Opinion

As fintechs turn up the heat, banks must up their tech game

Ashiesh Kapoor | Updated on September 10, 2021

Technology push   -  istock

There are vital technological and geographical synergies that can be leveraged

The retail exit of Citibank across multiple jurisdictions including profitable territories like India, is a sign of disruptions to come. Although the US regulatory ultimatum to overhaul operational risk deficiencies necessitating huge capital investments in systems and processes is the apparent trigger, the furious change in technological landscape impacting banking business has also contributed to the challenge.

Closer home, the regulator barred new credit card issuances by HDFC Bank after repeated tech systems outages that’s since been revoked and also placed temporary restrictions on MasterCard and Amex for violation of data localisation norms. With increasing regulatory demands like automated audit reports certifying compliance and system generated provision reporting, banks can’t afford to shy away from investing in technology.

Development in payment technology and banking as a service (BaaS) model has also increased the clout of non-bank fintech firms. Fintech platforms can leverage data to ramp up business by computing a borrower’s creditworthiness and substituting traditional measures banks use like credit history, revenue/tax statements and collateral security. With fintechs today using their platforms to encroach upon banks’ regular business like payment transfers and retail loans, consumer banks need to shift focus from credit cards and other traditional products to card-less buy now-pay later (BNPL) and newer point of sale solutions.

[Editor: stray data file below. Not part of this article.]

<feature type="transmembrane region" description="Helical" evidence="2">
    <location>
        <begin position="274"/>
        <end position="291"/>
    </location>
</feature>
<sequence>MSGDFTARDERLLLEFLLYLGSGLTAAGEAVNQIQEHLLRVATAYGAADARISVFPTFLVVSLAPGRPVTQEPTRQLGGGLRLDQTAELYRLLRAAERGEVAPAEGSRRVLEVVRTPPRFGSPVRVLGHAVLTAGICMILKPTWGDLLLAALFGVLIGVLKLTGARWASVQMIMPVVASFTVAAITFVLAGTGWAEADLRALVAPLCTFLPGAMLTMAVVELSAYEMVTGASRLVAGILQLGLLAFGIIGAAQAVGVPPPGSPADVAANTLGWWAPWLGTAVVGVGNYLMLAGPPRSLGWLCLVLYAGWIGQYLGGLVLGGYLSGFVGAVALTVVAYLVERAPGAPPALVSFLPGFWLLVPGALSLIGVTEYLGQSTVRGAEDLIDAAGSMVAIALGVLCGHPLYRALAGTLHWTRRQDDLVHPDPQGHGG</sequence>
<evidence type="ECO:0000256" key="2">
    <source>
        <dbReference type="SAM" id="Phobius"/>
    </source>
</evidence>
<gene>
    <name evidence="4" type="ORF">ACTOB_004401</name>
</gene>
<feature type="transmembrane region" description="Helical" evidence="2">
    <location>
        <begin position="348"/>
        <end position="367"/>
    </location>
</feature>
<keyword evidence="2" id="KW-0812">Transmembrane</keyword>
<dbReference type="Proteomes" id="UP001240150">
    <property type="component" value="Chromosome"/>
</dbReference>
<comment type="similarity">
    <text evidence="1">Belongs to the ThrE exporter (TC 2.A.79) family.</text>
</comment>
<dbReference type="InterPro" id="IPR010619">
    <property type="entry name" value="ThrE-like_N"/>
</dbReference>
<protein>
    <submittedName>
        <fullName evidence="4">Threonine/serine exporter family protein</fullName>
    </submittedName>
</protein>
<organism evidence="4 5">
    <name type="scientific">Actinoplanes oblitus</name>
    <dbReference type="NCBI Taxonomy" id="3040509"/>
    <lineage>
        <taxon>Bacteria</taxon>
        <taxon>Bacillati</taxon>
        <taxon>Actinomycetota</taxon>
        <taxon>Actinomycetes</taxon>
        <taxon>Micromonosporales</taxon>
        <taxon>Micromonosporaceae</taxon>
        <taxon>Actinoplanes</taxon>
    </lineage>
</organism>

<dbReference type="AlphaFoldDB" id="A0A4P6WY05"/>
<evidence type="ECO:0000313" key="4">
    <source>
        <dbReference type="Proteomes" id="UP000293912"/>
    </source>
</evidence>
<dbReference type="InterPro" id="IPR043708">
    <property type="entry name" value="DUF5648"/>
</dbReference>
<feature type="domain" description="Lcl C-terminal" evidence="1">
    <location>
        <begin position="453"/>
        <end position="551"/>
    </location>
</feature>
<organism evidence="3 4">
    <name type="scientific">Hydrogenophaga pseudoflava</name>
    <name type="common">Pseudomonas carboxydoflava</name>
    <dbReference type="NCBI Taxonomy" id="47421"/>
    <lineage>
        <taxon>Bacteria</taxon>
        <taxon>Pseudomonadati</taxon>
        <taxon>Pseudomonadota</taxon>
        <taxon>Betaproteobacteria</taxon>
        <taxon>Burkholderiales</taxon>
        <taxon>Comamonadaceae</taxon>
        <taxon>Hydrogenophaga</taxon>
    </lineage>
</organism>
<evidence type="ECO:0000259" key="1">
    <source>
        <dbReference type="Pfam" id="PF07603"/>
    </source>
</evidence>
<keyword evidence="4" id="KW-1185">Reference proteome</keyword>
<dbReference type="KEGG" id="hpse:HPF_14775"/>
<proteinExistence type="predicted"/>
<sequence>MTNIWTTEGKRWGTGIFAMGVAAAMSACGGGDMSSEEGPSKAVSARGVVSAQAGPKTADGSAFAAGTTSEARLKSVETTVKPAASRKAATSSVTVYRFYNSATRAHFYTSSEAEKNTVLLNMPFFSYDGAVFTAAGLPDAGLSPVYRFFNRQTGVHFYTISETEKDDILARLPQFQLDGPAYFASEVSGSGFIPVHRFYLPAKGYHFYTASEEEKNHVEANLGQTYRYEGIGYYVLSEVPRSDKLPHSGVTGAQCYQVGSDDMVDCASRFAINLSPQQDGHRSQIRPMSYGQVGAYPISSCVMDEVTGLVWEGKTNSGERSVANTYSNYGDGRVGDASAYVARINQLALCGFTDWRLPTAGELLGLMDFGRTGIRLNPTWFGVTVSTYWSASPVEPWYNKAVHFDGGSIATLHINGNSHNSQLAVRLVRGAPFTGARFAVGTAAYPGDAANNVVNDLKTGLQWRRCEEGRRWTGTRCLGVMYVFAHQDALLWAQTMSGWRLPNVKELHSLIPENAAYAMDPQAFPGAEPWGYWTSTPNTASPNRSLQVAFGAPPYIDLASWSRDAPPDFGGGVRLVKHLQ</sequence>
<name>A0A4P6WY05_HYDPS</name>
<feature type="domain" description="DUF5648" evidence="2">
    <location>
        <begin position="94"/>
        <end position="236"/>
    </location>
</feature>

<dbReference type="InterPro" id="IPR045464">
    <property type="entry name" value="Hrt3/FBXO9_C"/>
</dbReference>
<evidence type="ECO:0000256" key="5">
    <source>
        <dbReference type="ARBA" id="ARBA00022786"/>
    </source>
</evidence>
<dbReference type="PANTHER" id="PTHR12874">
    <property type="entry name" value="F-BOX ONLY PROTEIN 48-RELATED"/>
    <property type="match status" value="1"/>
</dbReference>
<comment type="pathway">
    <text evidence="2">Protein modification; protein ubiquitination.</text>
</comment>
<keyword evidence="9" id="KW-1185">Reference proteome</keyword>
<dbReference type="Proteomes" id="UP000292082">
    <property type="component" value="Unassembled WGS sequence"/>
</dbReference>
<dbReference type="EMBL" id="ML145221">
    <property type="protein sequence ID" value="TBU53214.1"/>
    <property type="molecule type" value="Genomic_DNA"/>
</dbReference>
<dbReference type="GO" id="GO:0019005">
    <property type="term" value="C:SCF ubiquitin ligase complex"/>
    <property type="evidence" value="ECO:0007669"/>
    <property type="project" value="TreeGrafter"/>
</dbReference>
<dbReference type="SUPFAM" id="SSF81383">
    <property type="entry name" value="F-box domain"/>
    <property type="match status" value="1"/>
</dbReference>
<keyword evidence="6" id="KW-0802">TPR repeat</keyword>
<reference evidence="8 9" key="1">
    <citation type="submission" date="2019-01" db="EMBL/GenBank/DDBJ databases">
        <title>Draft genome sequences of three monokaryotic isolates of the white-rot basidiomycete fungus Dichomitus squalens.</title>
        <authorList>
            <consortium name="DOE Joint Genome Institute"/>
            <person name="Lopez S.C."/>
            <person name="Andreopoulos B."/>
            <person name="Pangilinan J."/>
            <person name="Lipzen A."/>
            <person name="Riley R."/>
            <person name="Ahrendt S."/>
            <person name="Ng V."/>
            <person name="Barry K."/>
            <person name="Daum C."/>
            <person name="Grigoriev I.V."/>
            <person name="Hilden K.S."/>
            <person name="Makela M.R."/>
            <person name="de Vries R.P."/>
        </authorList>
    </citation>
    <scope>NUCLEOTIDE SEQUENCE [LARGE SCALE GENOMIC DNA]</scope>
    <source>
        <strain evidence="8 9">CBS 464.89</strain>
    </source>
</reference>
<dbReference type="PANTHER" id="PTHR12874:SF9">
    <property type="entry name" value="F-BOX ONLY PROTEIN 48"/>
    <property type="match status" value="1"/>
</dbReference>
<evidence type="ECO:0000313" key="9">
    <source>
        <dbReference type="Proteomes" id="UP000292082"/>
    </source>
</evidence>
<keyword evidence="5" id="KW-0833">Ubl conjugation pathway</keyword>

But fintech enterprises may not be able to undertake everything a bank does due to dearth of balance sheet liabilities. Conversely while banks can exploit deposits, they may not always know whom to lend or play it safe in absence of data on good lending opportunities. Yet, hi-tech fintechs could utilise client data to dispense with collateral backed banking practices and analytically judge if borrowers shall repay loans much better than the retail and commercial banks, precipitating massive disruption in the banking space.

While private banks fare somewhat better, most government banks are technology laggards with shortage of skilled tech resources a major handicap.

So, how can domestic banks adapt?

(i) Domestic banks need to rework the architecture of legacy systems and design web services on top, that can talk to newer cloud technologies through APIs. Cloud CRM and data analytics need not just be used for cost-cutting but should also be seen as mechanisms to improve sales growth, internal reporting, risk management and customer wallet share.

(ii) Closely collaborate with agile Fintechs and BaaS providers for KYC, documentation application program interfaces, BNPL instalment finance and leverage current/proposed payment networks, to develop a hybrid financing model. Credit penetration can be enhanced by complementing geographic footprint of banks with Fintech’s cheaper disruptive innovation capabilities.

(iii) Core banking systems can leverage evolving blockchain distributed ledger technology (DLT) to increase transaction processing speeds bypassing intermediaries and quicken reconciliations. DLT will also facilitate faster, cheaper and secure financial trade settlements whenever banks are permitted to hold digital currency for clients.

(iv) Investing in skilled technical manpower is important especially for government banks. A dedicated pool of tech professionals, even if housed under a central organisation, could work with managements for upgrading archaic networks and will help smoothen integration whenever some government banks are privatised.

(v) Bank managements should proactively embrace newer digital concepts and regard technology costs not as an expendable expense but as a critical investment to navigate high technology challenges hovering over the horizon.

The writer is a Certified Treasury Manager and veteran Corporate Banker

Published on September 09, 2021

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